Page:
· a bigger problem are those profit hungry institutions and delusional control freak type people who are making bloated copyright claims on free use data, banking on it never being tested out in court. The issues involved aren't clear or well defined enough to make into laws. Any attempted legal challenge would fail to reach a definite outcome, and so threaten to bankrupt the challenger unless they pulled out beforehand ...
· in my (extremely limited) understanding of international copyright law, a "fact" cannot generally be copyrighted. An "opinion" may or may not be copyrighted, depending on whether or not it rises to the appropriate level of "intellectual creativity" (however that might be defined).
The Open AgendaEdit
· SPARC supports the Budapest definition of Open Access: "By open access, we mean its immediate, free availability on the public internet, permitting any users to read, download, copy, distribute, print, search or link to the full text of these articles, crawl them for indexing, pass them as data to software or use them for any other lawful purpose." In the taxonomic data context I would imagine the parallel would be the ability to freely download and re-use all the content, not just individual parts of it, and without the requirement to request written permission to do so. The very last thing we need is people taking control over this sort of secondary data. That would be COMPLETELY contrary to open access knowledge. We ought not to be going even further down that road! We need to start pulling back from all that crap and say to them "you got paid to provide us with this information, now it is ours to do with what we will". A number of significant taxonomic data compilations are presently *not* public domain/open access (although no doubt persons would like them to be). See for example:
§ http://www.theplantlist.org/terms/ (no derivatives, no commercial use)
§ and more...
In contrast to other exemplar systems (ITIS, GRIN, no doubt more) who make it easy to download their data (see http://www.itis.gov/ftp_download.html, http://www.ars-grin.gov/cgi-bin/npgs/html/index.pl?view=downl&language=en) and impose no restrictions on its re-use.
· Why do you need to clarify attributions, rights and licensing? To restrain 'rogue operators'? People who want to commercialise name lists? Daphne Fautin's excellent hexacorallian resource: http://hercules.kgs.ku.edu/Hexacoral/Anemone2/. It's copyright, but its information is freely usable in the old scientific-courtesy sense: 'Cite as: Fautin, Daphne G. 2013. Hexacorallians of the World. http://geoportal.kgs.ku.edu/hexacoral/anemone2/index.cfm'. Or the Australian millipede checklist: http://www.polydesmida.info/millipedesofaustralia/('The text and data on this website are my own work or compilation, and are copyright under a Creative Commons license (attribution + non-commercial, by-nc). You are welcome to use or copy the information on the Millipedes of Australia website for non-commercial purposes. Please cite the Millipedes of Australia URL in your work together with the date you accessed the information). Or the Australian Faunal Directory, a free online database run by the Australian government and built from numerous bottom-up compilations: http://www.biodiversity.org.au/afd/home/. It seems that everybody in the bottom-up game is happy with making data freely available within the scientific-courtesy framework or its Web equivalents, like CC.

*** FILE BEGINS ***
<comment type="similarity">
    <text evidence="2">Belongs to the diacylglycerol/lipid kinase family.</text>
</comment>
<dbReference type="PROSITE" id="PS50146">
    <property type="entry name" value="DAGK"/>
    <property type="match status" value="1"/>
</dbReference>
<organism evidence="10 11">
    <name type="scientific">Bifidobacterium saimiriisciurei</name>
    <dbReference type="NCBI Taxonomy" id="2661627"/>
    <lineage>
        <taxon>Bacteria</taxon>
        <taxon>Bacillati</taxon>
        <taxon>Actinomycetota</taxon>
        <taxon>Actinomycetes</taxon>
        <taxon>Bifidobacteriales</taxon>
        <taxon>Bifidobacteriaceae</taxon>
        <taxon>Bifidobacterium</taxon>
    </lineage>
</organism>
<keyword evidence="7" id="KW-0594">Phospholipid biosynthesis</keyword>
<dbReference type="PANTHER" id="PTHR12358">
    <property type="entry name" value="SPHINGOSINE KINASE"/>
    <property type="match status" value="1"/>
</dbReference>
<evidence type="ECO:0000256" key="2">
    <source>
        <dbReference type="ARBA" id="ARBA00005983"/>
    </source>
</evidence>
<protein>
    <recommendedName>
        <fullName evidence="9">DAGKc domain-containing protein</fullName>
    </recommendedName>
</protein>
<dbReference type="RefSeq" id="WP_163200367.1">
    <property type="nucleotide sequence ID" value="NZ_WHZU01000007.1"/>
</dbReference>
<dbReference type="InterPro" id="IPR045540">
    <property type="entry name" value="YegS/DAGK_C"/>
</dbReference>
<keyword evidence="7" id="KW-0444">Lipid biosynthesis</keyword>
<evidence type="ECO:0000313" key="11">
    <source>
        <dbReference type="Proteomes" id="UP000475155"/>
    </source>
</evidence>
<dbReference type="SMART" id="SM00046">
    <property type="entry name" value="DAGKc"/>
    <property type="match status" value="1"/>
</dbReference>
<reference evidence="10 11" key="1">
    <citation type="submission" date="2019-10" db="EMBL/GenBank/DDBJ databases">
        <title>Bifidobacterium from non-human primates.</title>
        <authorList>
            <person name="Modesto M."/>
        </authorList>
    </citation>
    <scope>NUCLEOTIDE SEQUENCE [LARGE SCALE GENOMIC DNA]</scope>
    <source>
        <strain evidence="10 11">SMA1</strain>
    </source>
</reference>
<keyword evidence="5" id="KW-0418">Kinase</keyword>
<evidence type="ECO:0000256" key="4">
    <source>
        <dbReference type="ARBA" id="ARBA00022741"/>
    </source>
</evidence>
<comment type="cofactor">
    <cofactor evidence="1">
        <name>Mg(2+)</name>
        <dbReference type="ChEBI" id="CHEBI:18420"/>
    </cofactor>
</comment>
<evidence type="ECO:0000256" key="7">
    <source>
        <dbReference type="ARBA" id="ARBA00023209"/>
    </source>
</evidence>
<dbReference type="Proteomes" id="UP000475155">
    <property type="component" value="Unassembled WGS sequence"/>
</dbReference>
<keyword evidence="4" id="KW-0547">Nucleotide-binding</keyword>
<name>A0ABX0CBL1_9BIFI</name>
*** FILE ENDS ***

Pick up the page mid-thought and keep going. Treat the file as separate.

· I suspect outfits like CoL etc. will overstate their actual legal rights in order to constrain use of their data by others in ways they might not be completely happy with. There are now hundreds of pages on Wikispecies which cite CoL, e.g. http://species.wikimedia.org/wiki/Osmia, without "permission". The Wikispecies page links to the relevant CoL page. This means that it attracts traffic to CoL. Anybody who clicks the link on the WS page gets directed to CoL, and CoL gets a hit on their website. This is all good for CoL! I very much doubt whether they would object to this, and, if they did, then I very much doubt that it would be enforceable. At any rate, the links could be replaced by links to EoL, who harvest from CoL...
· ...my view is that whatever we do in terms of data content should be CC0 (totally public domain).
· I am all for Open Free Access to all scientific data but: Anything obtained for free in rarely valued
· we surely don't want to end up in a situation where we have a World Wide Web, but cannot upload any actual information/data without either being the copyright holder or first paying the copyright holder, and are similarly constrained on what we can do with that data in terms of using it to build a new and useful resource. At the extreme, this road could lead to someone (person or institution) having to be paid before you get permission to use the binomen Homo sapiens on a web page or even in a scientific paper or book!
· Rod Page's post on release of the Plant List in 2010 (1m+ plant names, the first "comprehensive" global treatment) is still pertinent:
Why won't The Plant List won't let me do this?
In my last post I discussed why I thought the decision of The Plant List to use a restrictive license (CC-BY-NC-ND) was such a poor choice. CC-BY-NC-ND states that you may not alter, transform, or build upon this work.To make this point more concrete, I've created the site "Experiments with The Plant List" to show the kinds of things that The Plant List's choice of license prevents the taxonomic community from doing. As a first step I'm exploring linking the names in the list to the primary scientific literature, as this video (The Plant List from Roderic Page on Vimeo) demonstrates: